Suggestions for a Less Stressful Shopping Season
The 2013 holiday shopping season is set to be the shortest on record. With just 26 days between Thanksgiving and Christmas, six fewer than last year’s 32 days, consumers will undoubtedly be seeking easy and efficient ways to still get their shopping done. In order to make the most of your shopping trips, here are a few simple tips from the professional at Hamilton Place Mall:
Have a shopping list. Taking a few minutes to actually write out what you need and who you’re shopping for can save both stress and over-spending. It will also save you time, especially if you’ve written down information such as sizes and color preferences. Don’t forget to list the people who will receive holiday tips such as the babysitter, dog groomer, mail and newspaper carriers or hair stylist. This will also help you manage your holiday budget. But you may also want to have a few “surprise” gifts that are generic in case you forget anyone or someone drops by with a gift for you during the holidays.
Be comfortable. Wear comfortable shoes to keep your feet happy during your shopping trip. If possible, leave your bulky winter coat in the car.
Shop during the week rather than on the weekend. Generally, fewer people shop during the week as compared to the weekend. Also, malls are places where people socialize as well as shop. With school in session during the week, you’ll find fewer families in the mall at that time.
Shop early in the day rather than later in the day or evening. Remember the saying, “The early bird catches the worm.” The same applies to shopping. In the mornings there are generally fewer people out. That means fewer crowds, faster service and time to browse a bit more when making gift selections.
Shop with somebody. This is a good idea unless the person you’re shopping with is the person you’re shopping for! Nevertheless, time goes by faster when you’re shopping with someone. Plus, you have somebody to talk to, to share gift ideas with and to help make color and size decisions.
Make multiple shopping trips rather than an all-day shopping marathon. This will require a bit more planning, but can help preserve your strength, stamina and sanity in the long run. There are numerous methods to use in following this suggestion such as shopping for all the members of a particular family or purchasing children’s presents on one trip and adult’s presents on another trip.
Map out your shopping trip. When planning a trip, you wouldn’t dream of driving off without having looked up directions on your phone or the internet. Why should shopping be any different? If you know what you want to purchase and where you can find it, half your battle is won.
Don’t forget the gift receipt and gift wrapping. In order to ensure that the recipient can return or exchange an item, make sure the sales associate includes a gift receipt with your purchase. At Hamilton Place Mall you will find Kids on the Block gift wrap stations located on the upper level by Customer Service and on the lower level by JCPenney.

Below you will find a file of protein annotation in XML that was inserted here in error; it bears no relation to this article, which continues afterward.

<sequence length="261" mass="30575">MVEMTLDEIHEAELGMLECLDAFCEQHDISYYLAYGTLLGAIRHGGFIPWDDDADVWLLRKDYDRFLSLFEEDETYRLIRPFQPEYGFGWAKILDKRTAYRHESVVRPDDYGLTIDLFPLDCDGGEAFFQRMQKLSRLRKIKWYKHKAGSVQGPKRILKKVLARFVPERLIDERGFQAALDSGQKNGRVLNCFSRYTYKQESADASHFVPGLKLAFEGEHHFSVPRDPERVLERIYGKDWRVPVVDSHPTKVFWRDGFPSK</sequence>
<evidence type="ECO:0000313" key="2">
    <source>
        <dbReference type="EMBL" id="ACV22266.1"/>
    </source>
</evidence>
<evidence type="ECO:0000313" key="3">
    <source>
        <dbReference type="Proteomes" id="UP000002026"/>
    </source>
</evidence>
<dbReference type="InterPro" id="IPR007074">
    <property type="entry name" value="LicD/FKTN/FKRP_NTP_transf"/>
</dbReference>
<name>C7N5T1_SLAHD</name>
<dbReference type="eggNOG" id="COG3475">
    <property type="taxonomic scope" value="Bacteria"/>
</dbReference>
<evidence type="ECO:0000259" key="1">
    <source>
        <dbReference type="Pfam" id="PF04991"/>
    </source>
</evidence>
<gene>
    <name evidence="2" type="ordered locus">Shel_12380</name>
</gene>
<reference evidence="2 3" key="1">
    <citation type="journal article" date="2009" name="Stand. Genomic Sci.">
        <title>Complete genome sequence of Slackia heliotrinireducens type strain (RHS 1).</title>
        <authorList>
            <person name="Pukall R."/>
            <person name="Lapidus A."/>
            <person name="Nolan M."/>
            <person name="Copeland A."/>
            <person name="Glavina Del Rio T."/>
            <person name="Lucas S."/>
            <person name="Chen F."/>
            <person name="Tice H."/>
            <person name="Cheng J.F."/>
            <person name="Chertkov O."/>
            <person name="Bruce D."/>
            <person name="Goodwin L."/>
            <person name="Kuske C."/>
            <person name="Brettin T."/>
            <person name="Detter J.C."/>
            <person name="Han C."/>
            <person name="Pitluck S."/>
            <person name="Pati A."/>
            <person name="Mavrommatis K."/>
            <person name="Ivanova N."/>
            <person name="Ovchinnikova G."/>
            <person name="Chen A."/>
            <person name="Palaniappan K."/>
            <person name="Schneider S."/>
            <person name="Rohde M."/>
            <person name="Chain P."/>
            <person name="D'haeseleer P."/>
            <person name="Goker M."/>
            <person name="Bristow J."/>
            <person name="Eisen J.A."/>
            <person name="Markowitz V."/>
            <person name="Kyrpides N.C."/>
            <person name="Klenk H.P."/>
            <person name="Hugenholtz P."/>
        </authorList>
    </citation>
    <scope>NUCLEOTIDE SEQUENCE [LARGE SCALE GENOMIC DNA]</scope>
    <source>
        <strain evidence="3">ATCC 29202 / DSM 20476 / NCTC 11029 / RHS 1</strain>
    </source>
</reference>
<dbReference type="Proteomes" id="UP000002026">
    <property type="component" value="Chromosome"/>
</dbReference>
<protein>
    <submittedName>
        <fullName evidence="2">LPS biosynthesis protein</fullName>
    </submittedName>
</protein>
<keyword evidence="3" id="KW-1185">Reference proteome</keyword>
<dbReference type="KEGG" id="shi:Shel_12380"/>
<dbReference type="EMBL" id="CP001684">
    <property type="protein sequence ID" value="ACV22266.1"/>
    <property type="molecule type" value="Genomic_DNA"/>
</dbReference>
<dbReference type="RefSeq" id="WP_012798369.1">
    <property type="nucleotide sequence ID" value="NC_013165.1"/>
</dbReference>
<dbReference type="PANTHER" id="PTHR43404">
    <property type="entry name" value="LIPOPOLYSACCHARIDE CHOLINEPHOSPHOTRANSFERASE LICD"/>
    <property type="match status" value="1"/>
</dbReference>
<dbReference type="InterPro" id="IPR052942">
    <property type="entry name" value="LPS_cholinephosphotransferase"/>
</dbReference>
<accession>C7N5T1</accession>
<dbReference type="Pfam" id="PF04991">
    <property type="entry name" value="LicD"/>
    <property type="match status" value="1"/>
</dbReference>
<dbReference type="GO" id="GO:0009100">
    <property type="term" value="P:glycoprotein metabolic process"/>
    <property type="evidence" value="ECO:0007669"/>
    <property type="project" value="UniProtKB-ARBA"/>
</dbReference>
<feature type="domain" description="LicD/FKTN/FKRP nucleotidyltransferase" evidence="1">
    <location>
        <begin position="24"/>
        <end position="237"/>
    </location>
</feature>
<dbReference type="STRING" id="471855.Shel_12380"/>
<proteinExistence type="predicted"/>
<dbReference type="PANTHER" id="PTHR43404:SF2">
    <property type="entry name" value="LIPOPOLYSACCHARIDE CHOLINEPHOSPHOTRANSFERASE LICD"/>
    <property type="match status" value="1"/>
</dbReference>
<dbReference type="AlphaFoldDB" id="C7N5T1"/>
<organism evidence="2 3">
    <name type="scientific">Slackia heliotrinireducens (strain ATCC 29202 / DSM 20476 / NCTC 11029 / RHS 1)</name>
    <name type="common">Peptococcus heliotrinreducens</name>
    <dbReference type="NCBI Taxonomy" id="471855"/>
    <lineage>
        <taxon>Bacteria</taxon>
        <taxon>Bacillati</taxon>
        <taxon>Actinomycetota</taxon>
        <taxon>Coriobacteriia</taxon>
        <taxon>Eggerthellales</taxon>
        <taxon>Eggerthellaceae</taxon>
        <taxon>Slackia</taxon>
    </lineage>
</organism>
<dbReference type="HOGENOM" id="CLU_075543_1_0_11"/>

Don’t be afraid to ask for assistance or directions. In order to make room for holiday and seasonal merchandise, stores sometimes have to reconfigure departments or sections. This can be confusing to a customer who regularly shops that store. As a result, a great deal of time can be spent “searching” for merchandise and the searching can lead to frustration. Why not simply ask a sales associate for assistance?
THINK SAFETY - One final suggestion regarding shopping – at any time – but particularly during the holidays, is to keep safety in mind at all times. Know where you place your credit card or checkbook after a purchase. Don’t keep large amounts of cash in your wallet or purse. Take in just want you need to spend and come back later. When getting money from an ATM, don’t let people crowd you too closely. When taking purchases to your car, lock them out of sight in the trunk rather than exposed in the back seat. Finally, let somebody at home know you’re going to be shopping, your destination, route and estimated time of return.
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Last Update on January 27, 2015 18:22 GMT
NEW YORK (AP) -- Several big-name companies have turned in disappointing earnings or weaker outlooks today.
Caterpillar's stock has fallen 7 percent after restructuring costs took a bite out of earnings. The heavy equipment maker also issued a weaker outlook, citing the tumbling price of commodities.
Procter & Gamble is down 3 percent as the strong U.S. dollar cut into second-quarter earnings. The company says exchange rates will remain a challenge well into fiscal 2015.
American Airlines is bucking the negative trend with its results, though not with its share price. The airline is getting a huge lift from cheaper fuel -- with savings that could top $5 billion this year -- and strong travel demand. It logged record profits of $597 million in the fourth quarter, reversing a $2 billion loss a year earlier. However, American's shares have fallen 3 percent after the company said first quarter revenue for each seat flown would be 2 to 4 percent lower than a year ago.
3M's shares are down despite 7 percent increase in profits. DuPont is also down despite rising profits.
Pfizer shares are flat, but it is the one member of the Dow 30 that's at least seen its stock price flirt with a gain. Despite a drop in fourth-quarter profits, the drugmaker beat Wall Street expectations.
WASHINGTON (AP) -- U.S. consumer confidence shot up in January to the highest level since August 2007.
The Conference Board reports that its consumer confidence index climbed to 102.9 this month from a revised 93.1 in December.
Americans are feeling better about current economic conditions, including the job market. They are also more optimistic about business conditions over the next six months.